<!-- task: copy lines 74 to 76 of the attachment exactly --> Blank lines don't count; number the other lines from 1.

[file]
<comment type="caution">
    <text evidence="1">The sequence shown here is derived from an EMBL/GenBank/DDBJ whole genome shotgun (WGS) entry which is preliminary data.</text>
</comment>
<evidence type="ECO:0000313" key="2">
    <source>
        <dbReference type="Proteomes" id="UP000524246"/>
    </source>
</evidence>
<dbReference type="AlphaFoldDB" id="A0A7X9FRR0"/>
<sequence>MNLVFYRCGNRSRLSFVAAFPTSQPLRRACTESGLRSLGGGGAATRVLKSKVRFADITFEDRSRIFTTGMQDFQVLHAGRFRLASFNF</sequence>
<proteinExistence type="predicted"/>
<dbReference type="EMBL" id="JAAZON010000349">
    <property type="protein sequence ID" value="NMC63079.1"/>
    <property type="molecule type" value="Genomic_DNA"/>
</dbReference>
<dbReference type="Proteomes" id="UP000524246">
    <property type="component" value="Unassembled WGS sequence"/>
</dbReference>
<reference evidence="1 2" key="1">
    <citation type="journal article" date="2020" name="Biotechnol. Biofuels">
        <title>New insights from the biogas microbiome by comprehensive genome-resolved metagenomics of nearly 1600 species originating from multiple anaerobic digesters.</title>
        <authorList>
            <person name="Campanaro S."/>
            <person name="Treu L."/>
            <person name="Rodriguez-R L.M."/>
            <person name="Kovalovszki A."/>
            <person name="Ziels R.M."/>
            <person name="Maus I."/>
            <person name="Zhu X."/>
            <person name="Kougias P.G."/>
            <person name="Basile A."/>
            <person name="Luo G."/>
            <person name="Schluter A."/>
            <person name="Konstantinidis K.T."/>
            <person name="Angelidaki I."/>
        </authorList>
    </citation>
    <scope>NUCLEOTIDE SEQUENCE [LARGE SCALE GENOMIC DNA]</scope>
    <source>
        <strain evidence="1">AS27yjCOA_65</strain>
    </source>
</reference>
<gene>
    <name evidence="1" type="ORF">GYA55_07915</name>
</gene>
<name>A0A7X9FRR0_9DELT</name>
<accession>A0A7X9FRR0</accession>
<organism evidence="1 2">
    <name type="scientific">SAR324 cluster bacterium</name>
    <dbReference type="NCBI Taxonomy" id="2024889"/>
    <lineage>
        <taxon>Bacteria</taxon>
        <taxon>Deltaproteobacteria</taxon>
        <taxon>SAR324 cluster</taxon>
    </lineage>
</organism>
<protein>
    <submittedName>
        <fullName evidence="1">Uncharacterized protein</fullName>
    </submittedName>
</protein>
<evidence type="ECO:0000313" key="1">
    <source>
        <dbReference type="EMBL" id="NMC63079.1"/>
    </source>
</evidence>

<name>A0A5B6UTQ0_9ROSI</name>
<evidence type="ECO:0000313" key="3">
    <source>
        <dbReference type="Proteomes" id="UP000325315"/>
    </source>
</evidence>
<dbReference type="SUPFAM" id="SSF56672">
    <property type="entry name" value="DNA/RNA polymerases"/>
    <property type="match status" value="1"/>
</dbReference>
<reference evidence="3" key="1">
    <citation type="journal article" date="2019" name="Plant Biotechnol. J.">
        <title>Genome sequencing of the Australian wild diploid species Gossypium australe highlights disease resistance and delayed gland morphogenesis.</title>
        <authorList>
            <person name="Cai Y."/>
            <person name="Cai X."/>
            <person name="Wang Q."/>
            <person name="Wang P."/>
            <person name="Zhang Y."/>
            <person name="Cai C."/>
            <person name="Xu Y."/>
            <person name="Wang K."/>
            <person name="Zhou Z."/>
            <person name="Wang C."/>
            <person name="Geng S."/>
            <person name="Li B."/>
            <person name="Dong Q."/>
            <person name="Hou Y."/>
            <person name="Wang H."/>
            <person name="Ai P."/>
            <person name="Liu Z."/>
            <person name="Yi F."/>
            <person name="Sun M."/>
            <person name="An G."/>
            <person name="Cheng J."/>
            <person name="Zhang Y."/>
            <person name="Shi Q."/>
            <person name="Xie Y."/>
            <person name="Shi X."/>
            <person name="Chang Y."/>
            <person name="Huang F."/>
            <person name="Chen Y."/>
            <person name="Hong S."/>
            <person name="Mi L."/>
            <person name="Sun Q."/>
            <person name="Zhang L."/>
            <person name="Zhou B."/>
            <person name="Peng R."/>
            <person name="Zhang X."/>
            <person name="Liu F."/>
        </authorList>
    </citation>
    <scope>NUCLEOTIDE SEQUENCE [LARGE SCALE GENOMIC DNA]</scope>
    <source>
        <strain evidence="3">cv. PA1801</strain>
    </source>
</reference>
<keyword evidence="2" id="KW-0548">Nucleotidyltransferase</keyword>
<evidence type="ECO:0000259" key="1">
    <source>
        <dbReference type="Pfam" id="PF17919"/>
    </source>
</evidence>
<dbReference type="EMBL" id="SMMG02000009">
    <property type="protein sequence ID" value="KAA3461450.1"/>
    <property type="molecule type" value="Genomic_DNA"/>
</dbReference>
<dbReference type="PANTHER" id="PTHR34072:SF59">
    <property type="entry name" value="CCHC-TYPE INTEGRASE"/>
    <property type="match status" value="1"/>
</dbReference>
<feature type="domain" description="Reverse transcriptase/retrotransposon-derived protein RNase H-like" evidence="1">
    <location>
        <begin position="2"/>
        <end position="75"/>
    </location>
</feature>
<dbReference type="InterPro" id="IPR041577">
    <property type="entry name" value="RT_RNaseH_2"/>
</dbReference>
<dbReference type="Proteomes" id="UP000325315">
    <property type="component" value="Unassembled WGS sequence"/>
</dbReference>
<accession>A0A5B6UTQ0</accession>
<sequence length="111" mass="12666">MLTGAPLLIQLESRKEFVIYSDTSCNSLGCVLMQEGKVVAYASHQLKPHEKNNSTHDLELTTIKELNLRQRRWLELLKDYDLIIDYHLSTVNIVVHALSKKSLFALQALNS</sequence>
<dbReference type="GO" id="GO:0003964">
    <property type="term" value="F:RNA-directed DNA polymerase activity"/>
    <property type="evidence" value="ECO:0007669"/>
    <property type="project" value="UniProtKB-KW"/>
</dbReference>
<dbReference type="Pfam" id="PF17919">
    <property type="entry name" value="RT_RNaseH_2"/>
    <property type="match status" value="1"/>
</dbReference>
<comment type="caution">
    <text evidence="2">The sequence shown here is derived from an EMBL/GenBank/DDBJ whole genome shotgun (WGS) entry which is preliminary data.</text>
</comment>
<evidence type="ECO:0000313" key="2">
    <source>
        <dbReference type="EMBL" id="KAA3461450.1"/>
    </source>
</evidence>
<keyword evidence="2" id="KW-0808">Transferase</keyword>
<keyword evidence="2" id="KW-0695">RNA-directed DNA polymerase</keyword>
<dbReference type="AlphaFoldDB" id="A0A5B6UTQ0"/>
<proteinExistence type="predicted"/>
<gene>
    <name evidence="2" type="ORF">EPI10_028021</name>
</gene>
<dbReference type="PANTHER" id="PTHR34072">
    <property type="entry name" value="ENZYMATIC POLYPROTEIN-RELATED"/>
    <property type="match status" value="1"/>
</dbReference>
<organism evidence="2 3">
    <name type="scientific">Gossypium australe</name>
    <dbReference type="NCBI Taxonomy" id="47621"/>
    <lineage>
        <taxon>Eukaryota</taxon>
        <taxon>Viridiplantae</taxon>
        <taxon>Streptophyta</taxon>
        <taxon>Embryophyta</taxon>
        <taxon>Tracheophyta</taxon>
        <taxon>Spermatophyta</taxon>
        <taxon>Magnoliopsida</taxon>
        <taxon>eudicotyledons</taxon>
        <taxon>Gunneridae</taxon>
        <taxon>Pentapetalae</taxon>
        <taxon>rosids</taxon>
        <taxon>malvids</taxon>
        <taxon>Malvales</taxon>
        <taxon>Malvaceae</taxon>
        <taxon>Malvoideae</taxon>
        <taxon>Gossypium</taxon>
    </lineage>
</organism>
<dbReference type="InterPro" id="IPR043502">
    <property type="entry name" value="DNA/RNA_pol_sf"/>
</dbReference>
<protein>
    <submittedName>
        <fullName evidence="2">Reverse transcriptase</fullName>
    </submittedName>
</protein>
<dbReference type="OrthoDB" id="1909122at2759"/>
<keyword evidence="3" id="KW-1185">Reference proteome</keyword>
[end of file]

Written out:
    <property type="entry name" value="DNA/RNA polymerases"/>
    <property type="match status" value="1"/>
</dbReference>